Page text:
MITSURU OBE and AKANE OKUTSU, Nikkei staff writers
On a chilly January afternoon in Yokohama, a 25-year-old IT company employee said what much of Japan is thinking: “I’m not expecting my salary and the economy to improve much.”
The man has only been in his job for a year, following graduate school. But any excitement he might have felt about this new beginning is overshadowed by fears for the future. How, he wonders, will he cover the expenses that inevitably come with marriage, children and looking after aging parents?
Takahide Watanabe, a 58-year-old at a very different point in his career, struck a similarly somber note. “Companies don’t give employees a big pay raise because they don’t know what will happen next.”
A gloom hangs over the country after years of Abenomics — Prime Minister Shinzo Abe’s program to get the Japanese economy humming again. To an extent, it worked, powering a streak of expansion that lasted more than seven years.
But the economy is believed to have contracted in the October-December period — the results are due next Monday — as a result of one-off factors such as typhoon damage and the consumption tax increase on Oct. 1.
This raises fresh questions about the economy’s resilience just as Japan’s longest-serving leader confronts a new threat: the coronavirus originating in China.
The immediate focus is on consumers’ response to the tax increase. Economists expected shoppers would pull back in the last quarter, as households tend to make big purchases before a hike. Still, the levy rose a relatively modest 2 percentage points, to 10% from 8%. Surely, many thought, this would not be enough to send the economy into a contraction.
Yet, despite generous government spending to offset the impact, a QUICK survey of 17 analysts suggests gross domestic product declined 3.9% from the previous quarter on an annualized basis.
Department stores have taken a beating. Sales have dropped for three straight months, including a 5% year-on-year fall in December, according to the Japan Department Stores Association.
“There has been little sign of a recovery from declining sales of apparel items,” said a spokesperson for J. Front Retailing, which runs the Daimaru chain.
An Odakyu Department Store representative said slow sales of “clothing and daily goods are expected to drag on until the spring.” She added that the tax increase is not the only factor — a relatively mild winter and the coronavirus outbreak’s effect on tourism are part of the equation.
At consumer electronics retailer Bic Camera, sales of TVs and refrigerators have dropped since the pre-hike rush, though a spokesperson did say “TV demand is coming back ahead of the Olympics” in Tokyo this summer.
Consumer behavior may be shaped by Japan’s decadeslong struggle with deflation.
“Japanese consumers tend to react strongly to any price increase because they are not used to inflation,” said Naoki Takayama, assistant professor of economics at Hitotsubashi University and a former government official responsible for national income accounts. “They are very sensitive, even to a very modest shock.” Last year, before the tax increase, core consumer inflation ranged from 0.3% to 0.9%.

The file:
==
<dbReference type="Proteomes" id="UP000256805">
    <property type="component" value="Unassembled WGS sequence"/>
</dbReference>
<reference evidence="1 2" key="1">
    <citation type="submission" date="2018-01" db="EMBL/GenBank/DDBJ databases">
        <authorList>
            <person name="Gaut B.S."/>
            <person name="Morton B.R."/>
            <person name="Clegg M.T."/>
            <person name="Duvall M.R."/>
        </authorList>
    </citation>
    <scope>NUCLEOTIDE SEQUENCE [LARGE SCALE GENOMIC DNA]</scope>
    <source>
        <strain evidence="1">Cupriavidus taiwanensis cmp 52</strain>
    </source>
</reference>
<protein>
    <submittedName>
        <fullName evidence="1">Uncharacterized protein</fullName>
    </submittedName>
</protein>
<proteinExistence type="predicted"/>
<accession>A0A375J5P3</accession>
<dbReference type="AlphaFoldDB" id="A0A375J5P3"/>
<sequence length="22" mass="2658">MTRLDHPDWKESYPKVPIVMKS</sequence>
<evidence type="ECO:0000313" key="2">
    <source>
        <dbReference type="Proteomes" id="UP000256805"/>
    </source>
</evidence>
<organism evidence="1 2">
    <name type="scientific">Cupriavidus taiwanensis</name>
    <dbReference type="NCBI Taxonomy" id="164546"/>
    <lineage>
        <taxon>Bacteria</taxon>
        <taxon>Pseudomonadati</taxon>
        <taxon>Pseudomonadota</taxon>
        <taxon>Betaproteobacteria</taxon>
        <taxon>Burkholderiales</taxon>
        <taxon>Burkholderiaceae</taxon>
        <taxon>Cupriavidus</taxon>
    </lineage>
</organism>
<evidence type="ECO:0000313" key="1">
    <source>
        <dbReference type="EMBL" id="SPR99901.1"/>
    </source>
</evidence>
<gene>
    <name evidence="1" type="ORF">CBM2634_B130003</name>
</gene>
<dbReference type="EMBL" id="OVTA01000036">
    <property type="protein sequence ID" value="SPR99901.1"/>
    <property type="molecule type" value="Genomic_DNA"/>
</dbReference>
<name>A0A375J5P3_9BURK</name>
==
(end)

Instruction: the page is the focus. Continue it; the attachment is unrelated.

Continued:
But sentiments like those of the young IT worker in Yokohama hint at a deeper malaise. Take it from Takeshi Niinami, the president and CEO of spirits maker Suntory Holdings. Japan’s economy “doesn’t appear to get worse, but neither does it appear to get much better,” he said.
Even optimism about the Olympics is mixed with niggling doubts. “Some point to a positive boost from the Olympics in the summer, while others point to a possible pullback after the games,” Niinami said.
New stimulus measures set to take effect in the fall, including a program that will reward My Number social security card holders who make cashless retail transactions, “give me reassurance about the outlook,” the Suntory executive added. “But with increases in social security and medical expenses, it would be hard to feel an improvement in the economy.”
Those expenses, some say, are the crux of the problem.
Japan’s aging population and low birthrate mean that a smaller working-age population will have to support the growing number of seniors. Already, each active worker is beginning to carry a heavier social security burden.
For Abenomics, this is a ball and chain.
The Japan Business Federation, which represents the country’s largest corporations, argued recently that rising social security insurance payments had eaten away more than 30% of salary increases from fiscal 2013 to 2018.
For 2020, the government lowered the cap on taxpayers’ standard income deductions to 1.95 million yen ($17,700), from 2.2 million yen — a move that will hit workers earning more than 8.5 million yen a year. Meanwhile, although employee pension insurance rates have been held at 18.3% of monthly salaries since 2017, rates for the public health and nursing care insurance systems are expected to keep rising.